Update 2:53PT: Macworld has confirmed that Apple has removed the Explicit option from the category drop down, as first reported by Gizmodo.
Well, it looks like this story is determined to stay in the news cycle—after last week’s disappearance of many adult-themed applications in the App Store, plenty of questions sprung up regarding Apple’s inconsistent approval policy. However, it appears that Apple may be preparing to loosen the restrictions on what kind of content it accepts as the App Store submission form now boasts an “Explicit” category.
The report first surfaced at Cult of Mac, but Macworld has independently confirmed the existence of the new category.
As we’ve long had “Explicit” warnings on songs and ratings for TV shows, this could be Apple’s first major step toward creating an exclusive category for adult applications and otherwise potentially offensive material.
Supplementing the age-based ratings system already in place, explicit offerings could easily be sectioned off from the rest of the store—I’m thinking something along the lines of Google’s “SafeSearch,” where if a parent or user so chooses, they can restrict viewing of adult content altogether when searching or viewing—not to mention a whole other host of possibilities. It also allows a line to be drawn between the 17+ rated apps that truly offer adult content and those which merely give free access to the Internet.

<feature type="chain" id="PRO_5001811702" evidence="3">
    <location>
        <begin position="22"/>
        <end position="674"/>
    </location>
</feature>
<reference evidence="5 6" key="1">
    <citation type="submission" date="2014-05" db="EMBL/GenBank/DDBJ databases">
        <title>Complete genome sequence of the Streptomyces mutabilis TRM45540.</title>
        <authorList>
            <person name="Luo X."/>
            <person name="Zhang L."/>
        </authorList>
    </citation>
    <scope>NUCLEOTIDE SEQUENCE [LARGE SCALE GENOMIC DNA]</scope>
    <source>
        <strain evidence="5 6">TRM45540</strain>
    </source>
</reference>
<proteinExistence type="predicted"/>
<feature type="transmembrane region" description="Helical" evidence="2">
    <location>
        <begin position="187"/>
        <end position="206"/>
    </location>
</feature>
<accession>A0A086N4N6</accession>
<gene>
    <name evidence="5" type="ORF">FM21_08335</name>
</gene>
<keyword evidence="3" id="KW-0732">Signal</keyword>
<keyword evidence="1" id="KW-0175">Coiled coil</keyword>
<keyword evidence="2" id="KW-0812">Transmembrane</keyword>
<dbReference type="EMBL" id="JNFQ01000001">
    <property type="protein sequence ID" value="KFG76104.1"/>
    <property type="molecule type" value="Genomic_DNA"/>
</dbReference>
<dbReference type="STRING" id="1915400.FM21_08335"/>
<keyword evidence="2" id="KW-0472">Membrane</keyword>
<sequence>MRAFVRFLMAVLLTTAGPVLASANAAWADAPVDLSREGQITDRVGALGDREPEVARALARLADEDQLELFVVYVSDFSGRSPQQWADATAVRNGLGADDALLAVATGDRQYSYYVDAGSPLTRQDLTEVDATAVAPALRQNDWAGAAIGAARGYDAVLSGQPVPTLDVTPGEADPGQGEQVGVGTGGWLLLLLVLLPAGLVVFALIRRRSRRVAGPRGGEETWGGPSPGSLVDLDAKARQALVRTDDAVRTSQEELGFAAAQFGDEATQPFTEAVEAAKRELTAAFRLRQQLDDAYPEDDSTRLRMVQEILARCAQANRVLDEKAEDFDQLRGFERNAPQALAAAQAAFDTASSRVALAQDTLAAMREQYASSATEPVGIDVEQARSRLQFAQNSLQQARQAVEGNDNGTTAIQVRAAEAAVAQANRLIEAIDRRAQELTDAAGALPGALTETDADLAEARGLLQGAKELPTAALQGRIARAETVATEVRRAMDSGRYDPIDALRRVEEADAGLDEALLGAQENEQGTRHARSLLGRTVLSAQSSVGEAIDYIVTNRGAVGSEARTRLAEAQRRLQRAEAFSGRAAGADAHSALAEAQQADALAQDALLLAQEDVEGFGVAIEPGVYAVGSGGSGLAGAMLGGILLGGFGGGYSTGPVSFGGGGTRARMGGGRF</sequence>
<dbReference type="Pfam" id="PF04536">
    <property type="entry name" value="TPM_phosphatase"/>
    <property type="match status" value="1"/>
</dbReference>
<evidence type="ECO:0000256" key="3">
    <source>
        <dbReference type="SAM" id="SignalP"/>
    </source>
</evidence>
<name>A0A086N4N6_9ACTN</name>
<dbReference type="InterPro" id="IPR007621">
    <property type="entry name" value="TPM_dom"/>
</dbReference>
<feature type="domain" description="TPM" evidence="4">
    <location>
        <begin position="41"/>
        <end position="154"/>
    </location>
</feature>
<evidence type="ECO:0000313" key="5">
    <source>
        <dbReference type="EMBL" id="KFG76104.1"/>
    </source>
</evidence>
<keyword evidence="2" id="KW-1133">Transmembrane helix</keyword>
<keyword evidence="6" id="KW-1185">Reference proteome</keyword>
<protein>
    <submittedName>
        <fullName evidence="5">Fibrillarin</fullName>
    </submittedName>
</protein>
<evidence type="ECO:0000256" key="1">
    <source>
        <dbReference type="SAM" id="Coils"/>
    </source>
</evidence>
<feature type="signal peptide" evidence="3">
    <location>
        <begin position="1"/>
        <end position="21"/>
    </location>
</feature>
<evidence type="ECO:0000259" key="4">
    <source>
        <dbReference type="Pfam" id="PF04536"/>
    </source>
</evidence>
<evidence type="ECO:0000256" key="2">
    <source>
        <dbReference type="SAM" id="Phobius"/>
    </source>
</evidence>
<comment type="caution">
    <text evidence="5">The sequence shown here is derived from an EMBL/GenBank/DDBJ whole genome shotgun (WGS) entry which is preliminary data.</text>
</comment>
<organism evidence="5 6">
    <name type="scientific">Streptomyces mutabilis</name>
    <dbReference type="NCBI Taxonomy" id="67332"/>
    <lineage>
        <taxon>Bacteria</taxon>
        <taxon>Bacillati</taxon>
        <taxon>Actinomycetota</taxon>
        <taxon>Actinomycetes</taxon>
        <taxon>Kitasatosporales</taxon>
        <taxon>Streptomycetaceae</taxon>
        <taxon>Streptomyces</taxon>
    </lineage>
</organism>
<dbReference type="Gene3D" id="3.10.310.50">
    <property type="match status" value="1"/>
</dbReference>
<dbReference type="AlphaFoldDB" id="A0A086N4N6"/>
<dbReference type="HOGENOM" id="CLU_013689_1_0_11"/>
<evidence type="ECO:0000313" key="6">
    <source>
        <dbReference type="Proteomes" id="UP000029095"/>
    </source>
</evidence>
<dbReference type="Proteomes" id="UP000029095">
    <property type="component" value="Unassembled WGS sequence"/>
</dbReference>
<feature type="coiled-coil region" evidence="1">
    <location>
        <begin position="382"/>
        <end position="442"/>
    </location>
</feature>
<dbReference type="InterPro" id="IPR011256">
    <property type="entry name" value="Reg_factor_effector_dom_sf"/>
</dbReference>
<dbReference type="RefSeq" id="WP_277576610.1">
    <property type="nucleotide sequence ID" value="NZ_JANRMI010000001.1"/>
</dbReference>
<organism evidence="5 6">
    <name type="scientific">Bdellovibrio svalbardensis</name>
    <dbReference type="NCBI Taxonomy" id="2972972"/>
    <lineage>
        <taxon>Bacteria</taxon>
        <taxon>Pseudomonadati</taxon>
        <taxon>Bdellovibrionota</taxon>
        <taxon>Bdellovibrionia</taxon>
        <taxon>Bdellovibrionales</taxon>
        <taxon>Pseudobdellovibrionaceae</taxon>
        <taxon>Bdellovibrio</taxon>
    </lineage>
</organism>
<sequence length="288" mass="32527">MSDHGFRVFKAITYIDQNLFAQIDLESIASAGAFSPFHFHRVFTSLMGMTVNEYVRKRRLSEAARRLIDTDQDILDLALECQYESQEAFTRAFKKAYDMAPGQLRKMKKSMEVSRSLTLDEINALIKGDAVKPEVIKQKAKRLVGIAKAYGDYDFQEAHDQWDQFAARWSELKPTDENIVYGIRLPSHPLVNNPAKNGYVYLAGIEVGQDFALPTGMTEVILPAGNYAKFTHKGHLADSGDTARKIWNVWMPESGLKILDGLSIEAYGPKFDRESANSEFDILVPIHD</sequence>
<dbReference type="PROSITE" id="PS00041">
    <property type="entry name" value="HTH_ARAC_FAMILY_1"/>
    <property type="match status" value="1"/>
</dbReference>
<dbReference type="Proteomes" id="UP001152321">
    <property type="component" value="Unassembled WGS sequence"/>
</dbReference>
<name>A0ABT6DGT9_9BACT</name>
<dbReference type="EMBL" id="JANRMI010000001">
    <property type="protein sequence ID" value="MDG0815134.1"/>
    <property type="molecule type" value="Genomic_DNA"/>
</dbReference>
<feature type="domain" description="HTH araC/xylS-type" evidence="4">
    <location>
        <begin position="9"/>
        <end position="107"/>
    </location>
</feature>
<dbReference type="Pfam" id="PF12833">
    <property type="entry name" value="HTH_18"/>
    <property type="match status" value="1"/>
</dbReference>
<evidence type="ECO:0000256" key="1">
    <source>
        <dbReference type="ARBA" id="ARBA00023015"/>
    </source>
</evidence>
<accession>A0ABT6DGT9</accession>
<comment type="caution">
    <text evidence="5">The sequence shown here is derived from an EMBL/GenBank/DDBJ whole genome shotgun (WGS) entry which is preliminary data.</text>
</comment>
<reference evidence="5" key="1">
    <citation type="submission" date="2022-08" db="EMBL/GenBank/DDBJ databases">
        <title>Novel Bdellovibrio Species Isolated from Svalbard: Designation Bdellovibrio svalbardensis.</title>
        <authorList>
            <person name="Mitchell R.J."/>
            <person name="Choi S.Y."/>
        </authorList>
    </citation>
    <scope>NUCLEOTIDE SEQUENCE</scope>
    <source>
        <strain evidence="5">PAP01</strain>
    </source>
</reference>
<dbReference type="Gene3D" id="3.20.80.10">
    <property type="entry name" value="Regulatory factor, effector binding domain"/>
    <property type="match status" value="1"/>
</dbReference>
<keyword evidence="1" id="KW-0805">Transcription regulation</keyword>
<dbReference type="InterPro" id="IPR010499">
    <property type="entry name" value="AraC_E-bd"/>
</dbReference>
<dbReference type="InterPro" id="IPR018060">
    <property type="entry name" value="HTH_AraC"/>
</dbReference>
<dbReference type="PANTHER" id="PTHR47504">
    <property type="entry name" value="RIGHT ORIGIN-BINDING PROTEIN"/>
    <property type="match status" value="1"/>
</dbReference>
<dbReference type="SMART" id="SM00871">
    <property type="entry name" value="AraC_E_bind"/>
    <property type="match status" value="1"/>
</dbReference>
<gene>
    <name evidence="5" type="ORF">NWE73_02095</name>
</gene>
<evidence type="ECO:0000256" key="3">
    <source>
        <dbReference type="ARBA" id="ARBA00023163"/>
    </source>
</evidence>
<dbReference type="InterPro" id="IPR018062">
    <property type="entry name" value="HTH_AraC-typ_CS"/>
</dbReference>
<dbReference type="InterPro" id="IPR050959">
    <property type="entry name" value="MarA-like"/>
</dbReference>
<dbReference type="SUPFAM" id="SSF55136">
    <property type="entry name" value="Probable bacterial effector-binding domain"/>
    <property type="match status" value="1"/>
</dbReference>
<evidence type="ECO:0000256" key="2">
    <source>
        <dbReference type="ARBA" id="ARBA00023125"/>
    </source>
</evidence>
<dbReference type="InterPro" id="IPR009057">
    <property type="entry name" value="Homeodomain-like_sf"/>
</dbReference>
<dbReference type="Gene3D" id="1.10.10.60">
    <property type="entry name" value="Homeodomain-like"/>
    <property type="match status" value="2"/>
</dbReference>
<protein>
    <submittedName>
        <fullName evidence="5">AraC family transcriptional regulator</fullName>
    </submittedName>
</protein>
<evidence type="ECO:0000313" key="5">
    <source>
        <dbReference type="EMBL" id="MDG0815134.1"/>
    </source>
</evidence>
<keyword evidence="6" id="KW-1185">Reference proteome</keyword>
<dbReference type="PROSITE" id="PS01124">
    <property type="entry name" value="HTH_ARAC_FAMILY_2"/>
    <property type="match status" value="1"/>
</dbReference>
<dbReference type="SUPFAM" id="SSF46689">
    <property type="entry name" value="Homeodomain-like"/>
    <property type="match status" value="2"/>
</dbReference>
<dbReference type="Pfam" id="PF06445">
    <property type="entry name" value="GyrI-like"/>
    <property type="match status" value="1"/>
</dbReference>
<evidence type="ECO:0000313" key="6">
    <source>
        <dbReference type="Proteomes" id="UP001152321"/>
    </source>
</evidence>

Apple is understandably at a crossroads: on one hand, they’re trying to market both the iPod touch and the upcoming iPad to a family-friendly (and scholastic) market, and the current age-rating system is insufficient for parents to block explicit content. At the same time, while everyone has their own opinions on the validity of these programs, the demand is nonetheless there; continuing to restrict development may send both programmers and customers away from the iPhone/iPad platform.
That’s further complicated by the inconsistent development guidelines that Apple provides. For example, last June, we were told that under no circumstances would the company distribute applications with inappropriate content, yet by February, these “sexy apps” somehow numbered in the thousands before being pulled. (And, of course, many from major publishers still remain.)
Officially, there has been no official statement from the company and we really don’t know what Apple plans to do with this new category. However, the suggestion that Apple is finally acknowledging the presence of adult and explicit content is promising for developers and customers alike.